The benefits of meditation are far reaching in reducing stress and anxiety, supporting digestion, and influencing healthy food choices. The act of being quiet, sitting, and being with the breath will ensure that we spend more time hanging out in the parasympathetic branch of our nervous systems where we can rest and digest our food with ease. Meditation can help us to release accumulated stresses from the mind as a result of our busy lives, which then allows the body to settle and rest at a profound level. That deep rest influences our physiology and allows us to function more optimally at a mental level and physically in terms of digestion and reproductive health. If we don't release those stored up stressors we disrupt our mind body gut balance and symptoms can be expressed throughout the body.
There have been over 600 research studies done on the benefits of meditation by research centres and universities world wide. A daily meditation practice can quieten the mind and balance the nervous system. The nervous system is connected to the digestive system via the vagus nerve which influences the gut brain connection and your ‘gut feelings’. By closing your eyes and breathing deeply you will instantly feel calmer because you are tapping in to your vagus nerve. The vagus nerve is involved in the control of gastrointestinal sensitivity, motility, and inflammation, and is the main component of the gut-brain-axis, via the autonomic nervous system. One research study which looked at the vagus nerve and its effect on gut sensitivity and motility found that by stimulating the vagus nerve we can support the modulation of gastrointestinal functions through mindfulness practices, such as deep breathing and meditation.1
The left side of the brain is our rational side, which allows us to be logical and analytical, and is where thoughts are created. Meditation stimulates right side activation which cultivates awareness of the present moment, intuition, creativity and inner calm. I think that we could all benefit from a meditation practice in these uncertain times as it will allow us to build resilience and stand aside from emotional upheavals.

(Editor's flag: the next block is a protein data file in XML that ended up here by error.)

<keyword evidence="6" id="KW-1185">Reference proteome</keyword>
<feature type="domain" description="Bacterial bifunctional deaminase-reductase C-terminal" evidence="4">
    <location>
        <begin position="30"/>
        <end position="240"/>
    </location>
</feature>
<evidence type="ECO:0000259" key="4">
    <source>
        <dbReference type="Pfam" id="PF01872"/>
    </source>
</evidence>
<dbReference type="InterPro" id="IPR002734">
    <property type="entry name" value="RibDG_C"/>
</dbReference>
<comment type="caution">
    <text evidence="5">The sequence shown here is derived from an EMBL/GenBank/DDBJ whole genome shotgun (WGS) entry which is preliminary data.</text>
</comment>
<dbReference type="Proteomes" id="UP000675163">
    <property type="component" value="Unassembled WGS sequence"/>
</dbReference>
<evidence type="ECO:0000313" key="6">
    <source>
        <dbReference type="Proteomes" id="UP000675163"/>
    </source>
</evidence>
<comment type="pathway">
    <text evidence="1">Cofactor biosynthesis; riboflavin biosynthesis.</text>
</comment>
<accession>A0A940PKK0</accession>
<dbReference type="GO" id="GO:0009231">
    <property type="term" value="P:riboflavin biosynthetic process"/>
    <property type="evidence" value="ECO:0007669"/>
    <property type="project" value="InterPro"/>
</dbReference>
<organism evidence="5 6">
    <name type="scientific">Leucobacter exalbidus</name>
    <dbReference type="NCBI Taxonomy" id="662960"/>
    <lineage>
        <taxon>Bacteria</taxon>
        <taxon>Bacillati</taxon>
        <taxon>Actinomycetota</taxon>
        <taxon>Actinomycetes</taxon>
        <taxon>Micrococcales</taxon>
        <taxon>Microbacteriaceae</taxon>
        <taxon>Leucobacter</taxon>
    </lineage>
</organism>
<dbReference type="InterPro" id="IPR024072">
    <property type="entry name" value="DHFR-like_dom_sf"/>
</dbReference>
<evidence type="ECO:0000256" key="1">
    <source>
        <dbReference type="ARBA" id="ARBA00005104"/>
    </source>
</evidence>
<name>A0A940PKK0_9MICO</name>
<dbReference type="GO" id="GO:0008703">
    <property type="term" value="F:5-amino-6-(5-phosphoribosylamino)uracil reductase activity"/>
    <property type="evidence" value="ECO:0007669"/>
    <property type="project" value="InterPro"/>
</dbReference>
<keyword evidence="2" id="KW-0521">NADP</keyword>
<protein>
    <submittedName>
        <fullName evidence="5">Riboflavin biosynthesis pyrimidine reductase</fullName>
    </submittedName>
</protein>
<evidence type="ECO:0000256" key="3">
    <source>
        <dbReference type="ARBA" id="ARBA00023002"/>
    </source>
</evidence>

Lifestyle Hacks to support bloating and keep your digestion healthy:
Deep breathing- Spend 10 mins breathing before food to activate the parasympathetic nervous system and improve stomach acid production, helping to reduce bloating, reflux, and many other symptoms.
Forest bathing- the benefits of spending time in nature are well researched. A walk in the woods will take you away from your screens and bring you in to the present moment.
Gratitude- Upon rising think of 3 things that you are grateful for and start the day with a positive mindset.
Balance your gut bacteria to balance your mood. Take a good quality probiotic with well researched strains such as Lactobacillus acidophilus NCFM which has over 45 clinical trials conducted on it in the areas of immune function and Irritable Bowel Syndrome, and antibiotic associated gut disturbances. Strain specificity is key when choosing a probiotic that is right for you.
Mindful Eating. Eat in a relaxed calm environment away from phones and computers. Do not eat on the go, take a moment to acknowledge and anticipate what you are about to eat, and chew thoroughly to support the release of digestive enzymes.
For further information please follow these links:
1 Bona B et al (2016) ‘Vagal tone: effects on sensitivity, motility, and inflammation.’Neurogastroenterology and Motility’ Vol 28, issue 4, pp. 455-462